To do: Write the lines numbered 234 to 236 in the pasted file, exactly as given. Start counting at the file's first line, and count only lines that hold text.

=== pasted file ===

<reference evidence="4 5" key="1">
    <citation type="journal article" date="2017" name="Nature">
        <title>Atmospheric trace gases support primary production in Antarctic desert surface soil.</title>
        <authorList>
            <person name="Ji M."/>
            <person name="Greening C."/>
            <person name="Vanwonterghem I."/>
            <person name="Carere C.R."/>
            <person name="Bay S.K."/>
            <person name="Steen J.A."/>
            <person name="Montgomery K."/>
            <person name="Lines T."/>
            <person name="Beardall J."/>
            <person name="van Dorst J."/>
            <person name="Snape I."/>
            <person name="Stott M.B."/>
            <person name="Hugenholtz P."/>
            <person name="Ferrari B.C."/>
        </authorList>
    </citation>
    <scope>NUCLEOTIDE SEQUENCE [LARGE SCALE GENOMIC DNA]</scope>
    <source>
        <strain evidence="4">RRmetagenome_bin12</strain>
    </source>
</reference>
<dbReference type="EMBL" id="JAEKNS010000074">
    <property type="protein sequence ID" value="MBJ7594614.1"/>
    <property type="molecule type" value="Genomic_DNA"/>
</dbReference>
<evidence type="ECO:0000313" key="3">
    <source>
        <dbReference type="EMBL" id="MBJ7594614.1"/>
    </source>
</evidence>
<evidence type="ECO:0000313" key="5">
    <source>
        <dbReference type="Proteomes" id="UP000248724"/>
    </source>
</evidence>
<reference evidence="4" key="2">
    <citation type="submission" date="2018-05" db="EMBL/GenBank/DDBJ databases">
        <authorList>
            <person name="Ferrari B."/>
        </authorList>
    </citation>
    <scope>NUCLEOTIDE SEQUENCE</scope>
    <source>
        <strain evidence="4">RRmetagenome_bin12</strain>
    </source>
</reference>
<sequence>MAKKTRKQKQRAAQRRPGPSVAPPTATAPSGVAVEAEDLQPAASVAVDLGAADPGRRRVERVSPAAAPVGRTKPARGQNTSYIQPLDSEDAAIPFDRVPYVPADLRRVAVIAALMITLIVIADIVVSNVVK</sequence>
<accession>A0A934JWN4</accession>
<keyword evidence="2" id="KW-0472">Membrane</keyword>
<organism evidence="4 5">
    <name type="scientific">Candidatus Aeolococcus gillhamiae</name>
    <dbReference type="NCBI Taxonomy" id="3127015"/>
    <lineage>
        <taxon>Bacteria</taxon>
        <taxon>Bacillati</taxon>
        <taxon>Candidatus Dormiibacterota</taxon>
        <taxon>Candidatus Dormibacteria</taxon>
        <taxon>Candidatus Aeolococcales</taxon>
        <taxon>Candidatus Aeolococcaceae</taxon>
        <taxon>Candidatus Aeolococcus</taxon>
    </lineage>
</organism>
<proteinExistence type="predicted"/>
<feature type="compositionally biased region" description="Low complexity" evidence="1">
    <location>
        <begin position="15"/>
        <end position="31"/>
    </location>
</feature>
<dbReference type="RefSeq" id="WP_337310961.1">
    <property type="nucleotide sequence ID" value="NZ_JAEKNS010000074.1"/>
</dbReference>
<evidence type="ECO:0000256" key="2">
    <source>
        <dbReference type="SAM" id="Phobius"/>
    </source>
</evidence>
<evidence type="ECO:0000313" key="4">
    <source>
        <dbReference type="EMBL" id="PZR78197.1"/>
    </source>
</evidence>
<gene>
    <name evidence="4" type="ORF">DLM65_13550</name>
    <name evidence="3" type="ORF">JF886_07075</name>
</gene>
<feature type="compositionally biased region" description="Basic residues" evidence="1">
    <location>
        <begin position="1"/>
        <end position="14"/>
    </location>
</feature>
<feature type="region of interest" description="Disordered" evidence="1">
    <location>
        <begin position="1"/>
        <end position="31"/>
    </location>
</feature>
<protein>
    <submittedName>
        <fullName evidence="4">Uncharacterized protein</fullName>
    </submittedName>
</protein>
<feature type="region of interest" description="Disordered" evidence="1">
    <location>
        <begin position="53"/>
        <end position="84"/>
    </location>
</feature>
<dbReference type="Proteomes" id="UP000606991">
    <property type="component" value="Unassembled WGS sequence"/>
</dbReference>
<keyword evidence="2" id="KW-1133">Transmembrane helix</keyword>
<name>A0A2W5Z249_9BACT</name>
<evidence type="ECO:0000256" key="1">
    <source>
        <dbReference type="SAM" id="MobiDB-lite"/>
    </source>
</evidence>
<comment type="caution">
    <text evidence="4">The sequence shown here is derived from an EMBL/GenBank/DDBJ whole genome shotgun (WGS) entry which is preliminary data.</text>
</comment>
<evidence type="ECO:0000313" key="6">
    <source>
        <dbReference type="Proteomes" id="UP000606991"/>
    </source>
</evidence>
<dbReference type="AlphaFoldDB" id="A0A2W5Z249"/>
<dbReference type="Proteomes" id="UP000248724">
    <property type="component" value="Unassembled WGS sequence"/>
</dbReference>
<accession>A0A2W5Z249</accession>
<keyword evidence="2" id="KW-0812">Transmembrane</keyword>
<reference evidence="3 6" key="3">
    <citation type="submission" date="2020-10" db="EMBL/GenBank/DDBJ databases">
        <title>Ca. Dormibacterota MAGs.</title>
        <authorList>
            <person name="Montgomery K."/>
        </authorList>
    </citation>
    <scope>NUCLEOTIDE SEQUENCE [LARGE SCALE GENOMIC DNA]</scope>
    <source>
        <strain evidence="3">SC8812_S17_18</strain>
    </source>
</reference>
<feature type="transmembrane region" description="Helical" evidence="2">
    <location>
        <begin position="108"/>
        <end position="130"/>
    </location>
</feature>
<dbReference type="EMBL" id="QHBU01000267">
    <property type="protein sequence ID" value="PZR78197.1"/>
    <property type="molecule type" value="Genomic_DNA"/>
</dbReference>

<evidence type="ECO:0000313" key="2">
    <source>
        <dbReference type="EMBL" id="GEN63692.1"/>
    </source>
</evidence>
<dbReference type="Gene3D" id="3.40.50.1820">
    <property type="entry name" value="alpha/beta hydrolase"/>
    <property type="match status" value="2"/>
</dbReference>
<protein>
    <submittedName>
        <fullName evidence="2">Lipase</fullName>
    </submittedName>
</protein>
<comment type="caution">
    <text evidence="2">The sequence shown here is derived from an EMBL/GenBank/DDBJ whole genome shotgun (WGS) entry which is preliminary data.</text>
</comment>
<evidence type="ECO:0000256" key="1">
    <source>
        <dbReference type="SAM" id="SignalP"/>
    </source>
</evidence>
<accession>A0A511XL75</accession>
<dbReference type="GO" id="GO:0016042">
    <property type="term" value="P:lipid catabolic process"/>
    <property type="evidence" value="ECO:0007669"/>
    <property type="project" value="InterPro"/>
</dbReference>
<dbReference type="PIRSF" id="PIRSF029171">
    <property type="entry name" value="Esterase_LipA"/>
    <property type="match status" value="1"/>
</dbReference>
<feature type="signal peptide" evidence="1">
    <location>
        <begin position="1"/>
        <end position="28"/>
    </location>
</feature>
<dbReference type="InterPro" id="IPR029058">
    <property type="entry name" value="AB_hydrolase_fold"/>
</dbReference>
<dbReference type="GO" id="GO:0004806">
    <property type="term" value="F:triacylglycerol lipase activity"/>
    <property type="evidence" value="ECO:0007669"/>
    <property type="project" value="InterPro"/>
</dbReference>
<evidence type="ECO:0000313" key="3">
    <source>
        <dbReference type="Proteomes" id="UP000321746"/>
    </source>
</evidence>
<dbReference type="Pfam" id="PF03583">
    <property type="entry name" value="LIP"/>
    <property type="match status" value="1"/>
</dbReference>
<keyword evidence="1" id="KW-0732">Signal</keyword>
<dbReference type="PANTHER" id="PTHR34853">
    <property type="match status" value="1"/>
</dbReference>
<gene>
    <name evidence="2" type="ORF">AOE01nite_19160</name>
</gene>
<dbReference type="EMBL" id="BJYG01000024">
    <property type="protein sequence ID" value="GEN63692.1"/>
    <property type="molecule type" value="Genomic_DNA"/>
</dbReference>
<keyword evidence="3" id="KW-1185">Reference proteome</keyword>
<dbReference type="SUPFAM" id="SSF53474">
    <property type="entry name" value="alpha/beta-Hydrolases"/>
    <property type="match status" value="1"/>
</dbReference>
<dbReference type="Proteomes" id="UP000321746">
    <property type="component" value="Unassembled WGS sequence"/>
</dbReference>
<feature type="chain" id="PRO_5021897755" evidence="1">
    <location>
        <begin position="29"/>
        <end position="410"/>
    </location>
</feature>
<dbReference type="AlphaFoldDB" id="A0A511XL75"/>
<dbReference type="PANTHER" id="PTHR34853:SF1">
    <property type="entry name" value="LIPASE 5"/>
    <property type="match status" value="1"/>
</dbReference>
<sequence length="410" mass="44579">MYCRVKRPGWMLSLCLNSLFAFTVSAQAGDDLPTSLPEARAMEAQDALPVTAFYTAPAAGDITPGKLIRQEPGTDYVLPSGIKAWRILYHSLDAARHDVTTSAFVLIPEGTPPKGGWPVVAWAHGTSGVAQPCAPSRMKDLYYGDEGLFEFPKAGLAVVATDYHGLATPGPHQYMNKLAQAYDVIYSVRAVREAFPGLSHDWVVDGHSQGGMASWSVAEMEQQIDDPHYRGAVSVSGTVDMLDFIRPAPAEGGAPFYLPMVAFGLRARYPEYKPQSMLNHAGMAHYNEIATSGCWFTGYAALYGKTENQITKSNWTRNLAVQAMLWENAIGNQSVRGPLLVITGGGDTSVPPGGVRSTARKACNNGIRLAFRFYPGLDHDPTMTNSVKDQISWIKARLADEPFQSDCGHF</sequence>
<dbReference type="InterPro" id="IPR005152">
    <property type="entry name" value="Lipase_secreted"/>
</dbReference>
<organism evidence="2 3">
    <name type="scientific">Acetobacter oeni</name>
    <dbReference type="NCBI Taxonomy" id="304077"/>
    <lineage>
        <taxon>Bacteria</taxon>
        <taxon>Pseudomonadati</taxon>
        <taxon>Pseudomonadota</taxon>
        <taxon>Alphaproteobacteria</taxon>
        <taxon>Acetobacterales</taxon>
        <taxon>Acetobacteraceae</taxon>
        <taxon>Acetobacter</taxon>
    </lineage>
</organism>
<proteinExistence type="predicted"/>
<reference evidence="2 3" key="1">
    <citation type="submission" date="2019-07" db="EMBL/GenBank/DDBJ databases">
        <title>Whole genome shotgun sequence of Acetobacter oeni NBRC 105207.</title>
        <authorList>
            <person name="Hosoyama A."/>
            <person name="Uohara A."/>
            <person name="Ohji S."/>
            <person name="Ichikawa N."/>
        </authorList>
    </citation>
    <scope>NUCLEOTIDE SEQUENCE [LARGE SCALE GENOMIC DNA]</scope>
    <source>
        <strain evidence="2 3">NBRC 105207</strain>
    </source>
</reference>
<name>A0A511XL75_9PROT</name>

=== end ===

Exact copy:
<feature type="chain" id="PRO_5021897755" evidence="1">
    <location>
        <begin position="29"/>